Among the top netbooks, which one is the very best? Leave your comment below.
Choosing the top netbook – that is, the top netbook for you – requires deciding which options are most important to you. In other words, the “best” netbook is the one that best fits your own individual fingers, budget, and desire for workplace or personal style.
Truth is (the netbook makers don’t admit this) most units have pretty similar specs. Today’s mini-laptops exist in a pretty narrow price and performance range. From the snazziest souped-up netbook to the bottom-end netbook, they offer (more or less) the same:
A 10.1-inch screen, 1 GB RAM, 160 GB hard drive, 802.11 b/g/n Wi-Fi, Windows 7 Starter Edition, 3 USB ports, a Webcam, 1,024 x 600 pixel display and an Intel Atom N450 CPU.
On top of these industry-wide specs are the few distinguishing features. Some netbooks squeeze in a larger screen, say, an 11- or 12-inch, sometimes with High Def 1,366 x 768 resolution. Many units offer Bluetooth, a popular option that allows you to tether a smartphone and hook into mobile broadband.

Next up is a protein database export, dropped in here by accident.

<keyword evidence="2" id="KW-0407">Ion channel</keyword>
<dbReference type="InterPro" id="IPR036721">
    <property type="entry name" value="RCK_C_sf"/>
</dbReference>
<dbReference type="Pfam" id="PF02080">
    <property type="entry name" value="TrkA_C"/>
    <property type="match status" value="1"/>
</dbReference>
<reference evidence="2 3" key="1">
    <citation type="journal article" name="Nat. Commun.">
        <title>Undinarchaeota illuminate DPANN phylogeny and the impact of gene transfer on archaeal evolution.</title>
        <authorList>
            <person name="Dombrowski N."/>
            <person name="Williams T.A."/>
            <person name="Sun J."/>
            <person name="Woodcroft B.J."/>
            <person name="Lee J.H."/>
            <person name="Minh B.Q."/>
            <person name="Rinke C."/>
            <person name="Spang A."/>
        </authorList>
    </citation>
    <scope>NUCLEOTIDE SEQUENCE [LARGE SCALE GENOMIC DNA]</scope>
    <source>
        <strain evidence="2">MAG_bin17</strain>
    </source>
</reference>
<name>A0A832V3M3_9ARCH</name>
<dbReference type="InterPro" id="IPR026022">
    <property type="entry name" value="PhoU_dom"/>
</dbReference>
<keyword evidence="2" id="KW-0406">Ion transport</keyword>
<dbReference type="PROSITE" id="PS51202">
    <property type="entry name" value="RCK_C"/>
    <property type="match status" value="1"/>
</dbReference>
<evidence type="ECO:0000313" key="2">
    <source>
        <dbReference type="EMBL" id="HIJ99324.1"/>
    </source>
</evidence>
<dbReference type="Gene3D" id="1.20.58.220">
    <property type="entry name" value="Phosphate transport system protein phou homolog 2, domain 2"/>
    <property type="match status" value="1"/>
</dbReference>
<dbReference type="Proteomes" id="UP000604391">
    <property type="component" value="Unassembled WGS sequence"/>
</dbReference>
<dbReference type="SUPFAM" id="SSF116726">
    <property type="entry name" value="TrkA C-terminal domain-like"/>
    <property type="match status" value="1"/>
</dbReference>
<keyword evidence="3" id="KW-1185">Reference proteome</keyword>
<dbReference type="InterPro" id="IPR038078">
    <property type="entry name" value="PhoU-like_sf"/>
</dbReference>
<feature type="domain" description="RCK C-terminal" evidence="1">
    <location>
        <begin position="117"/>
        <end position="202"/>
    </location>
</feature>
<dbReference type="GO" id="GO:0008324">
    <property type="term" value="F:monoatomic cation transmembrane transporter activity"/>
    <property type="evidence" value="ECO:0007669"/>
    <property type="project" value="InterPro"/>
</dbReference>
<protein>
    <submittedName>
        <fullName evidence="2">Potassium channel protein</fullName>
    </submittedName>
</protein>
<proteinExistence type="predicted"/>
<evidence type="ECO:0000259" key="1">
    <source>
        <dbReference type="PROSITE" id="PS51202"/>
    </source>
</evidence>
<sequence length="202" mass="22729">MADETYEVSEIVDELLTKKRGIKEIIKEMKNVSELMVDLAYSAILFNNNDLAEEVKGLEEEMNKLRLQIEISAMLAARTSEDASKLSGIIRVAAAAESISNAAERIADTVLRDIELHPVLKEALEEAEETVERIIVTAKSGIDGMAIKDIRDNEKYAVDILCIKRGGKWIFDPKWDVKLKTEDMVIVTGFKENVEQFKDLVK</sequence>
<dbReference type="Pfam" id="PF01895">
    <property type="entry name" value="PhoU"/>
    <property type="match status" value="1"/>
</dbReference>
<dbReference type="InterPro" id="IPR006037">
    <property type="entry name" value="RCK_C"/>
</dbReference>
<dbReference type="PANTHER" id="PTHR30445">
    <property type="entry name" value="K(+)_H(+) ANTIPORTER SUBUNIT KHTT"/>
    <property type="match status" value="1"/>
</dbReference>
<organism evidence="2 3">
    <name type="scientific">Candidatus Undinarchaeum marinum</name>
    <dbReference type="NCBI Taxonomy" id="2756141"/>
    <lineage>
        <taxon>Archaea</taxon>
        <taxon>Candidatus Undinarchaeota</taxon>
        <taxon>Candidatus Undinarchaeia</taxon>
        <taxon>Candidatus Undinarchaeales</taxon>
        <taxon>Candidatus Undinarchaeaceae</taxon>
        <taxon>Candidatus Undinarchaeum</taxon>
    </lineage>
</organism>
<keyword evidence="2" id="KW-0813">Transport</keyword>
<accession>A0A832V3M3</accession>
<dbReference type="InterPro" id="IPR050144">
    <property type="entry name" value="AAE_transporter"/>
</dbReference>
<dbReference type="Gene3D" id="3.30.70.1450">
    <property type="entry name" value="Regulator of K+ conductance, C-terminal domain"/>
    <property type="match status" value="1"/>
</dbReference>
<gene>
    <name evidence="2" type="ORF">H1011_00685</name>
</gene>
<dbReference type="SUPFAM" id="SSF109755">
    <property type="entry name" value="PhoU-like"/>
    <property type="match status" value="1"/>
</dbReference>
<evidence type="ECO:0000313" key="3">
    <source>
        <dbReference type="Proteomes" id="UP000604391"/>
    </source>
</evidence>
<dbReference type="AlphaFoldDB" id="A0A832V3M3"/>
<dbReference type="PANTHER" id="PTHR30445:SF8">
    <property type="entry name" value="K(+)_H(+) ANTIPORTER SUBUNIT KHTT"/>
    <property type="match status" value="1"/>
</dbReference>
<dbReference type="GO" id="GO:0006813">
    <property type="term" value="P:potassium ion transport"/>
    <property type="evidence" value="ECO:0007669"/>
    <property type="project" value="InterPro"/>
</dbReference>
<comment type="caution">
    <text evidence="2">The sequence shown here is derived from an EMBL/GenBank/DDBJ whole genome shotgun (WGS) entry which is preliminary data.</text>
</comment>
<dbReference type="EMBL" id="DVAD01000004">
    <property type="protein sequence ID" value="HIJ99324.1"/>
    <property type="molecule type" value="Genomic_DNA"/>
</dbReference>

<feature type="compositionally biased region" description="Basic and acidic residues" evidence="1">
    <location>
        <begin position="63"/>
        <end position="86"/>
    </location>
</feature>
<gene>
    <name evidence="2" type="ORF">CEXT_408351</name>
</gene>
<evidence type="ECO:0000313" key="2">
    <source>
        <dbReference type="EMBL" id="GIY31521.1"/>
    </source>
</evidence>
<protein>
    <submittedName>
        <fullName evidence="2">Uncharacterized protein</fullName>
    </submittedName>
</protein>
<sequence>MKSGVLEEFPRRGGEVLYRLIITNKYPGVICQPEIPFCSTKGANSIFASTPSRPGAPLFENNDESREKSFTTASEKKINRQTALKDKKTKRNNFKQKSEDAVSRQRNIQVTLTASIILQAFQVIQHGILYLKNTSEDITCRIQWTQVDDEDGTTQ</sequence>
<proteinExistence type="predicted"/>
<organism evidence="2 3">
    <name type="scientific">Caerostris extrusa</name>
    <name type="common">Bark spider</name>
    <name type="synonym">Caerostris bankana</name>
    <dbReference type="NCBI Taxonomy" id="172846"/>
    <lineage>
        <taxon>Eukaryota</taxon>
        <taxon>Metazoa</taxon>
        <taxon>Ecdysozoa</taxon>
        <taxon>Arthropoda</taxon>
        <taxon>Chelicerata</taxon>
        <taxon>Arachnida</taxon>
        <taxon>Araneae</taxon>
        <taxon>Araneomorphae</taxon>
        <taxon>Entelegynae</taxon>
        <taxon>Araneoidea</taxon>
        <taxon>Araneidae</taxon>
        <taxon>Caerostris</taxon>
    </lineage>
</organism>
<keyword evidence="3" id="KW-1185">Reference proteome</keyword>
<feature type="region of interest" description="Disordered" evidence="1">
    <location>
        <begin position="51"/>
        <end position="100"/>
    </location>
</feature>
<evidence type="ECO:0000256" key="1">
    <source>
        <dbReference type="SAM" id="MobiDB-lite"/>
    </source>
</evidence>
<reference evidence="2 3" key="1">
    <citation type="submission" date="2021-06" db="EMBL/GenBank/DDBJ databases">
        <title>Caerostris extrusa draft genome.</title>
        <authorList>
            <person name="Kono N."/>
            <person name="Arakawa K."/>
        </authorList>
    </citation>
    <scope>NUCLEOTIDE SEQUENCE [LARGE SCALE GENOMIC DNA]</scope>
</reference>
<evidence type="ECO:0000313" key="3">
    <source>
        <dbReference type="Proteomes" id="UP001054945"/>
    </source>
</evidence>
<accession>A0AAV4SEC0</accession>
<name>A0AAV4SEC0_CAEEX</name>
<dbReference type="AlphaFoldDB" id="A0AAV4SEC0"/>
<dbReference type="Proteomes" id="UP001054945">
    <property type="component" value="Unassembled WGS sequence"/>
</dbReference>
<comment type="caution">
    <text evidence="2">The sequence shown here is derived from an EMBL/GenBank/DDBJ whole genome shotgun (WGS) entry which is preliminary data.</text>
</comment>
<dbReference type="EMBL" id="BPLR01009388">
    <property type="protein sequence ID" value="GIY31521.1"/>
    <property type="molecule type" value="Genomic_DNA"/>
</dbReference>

Probably one of the biggest differences is the feel and layout of the keyboard and touchpad. Because of the cramped nature of netbooks, manufacturers have done all sorts of things with touchpads (odd shapes, built-in mouse buttons) to save space or improve the interface.
Key point: deciding what feels most comfortable for you requires actually laying your hands on the unit. I urge you to go to a store and type on your potential netbook before buying. The keyboards can feel awkward or quite suitable based on what you’re used to.
Obviously price is a big factor. You can pick up a basic netbook for around $300, or you can spend in excess of $500. Do you want a top netbook for professional presentations or merely a unit for coffeeshop browsing? Check them all out, read the reviews, take a look at the physical units, then take the plunge.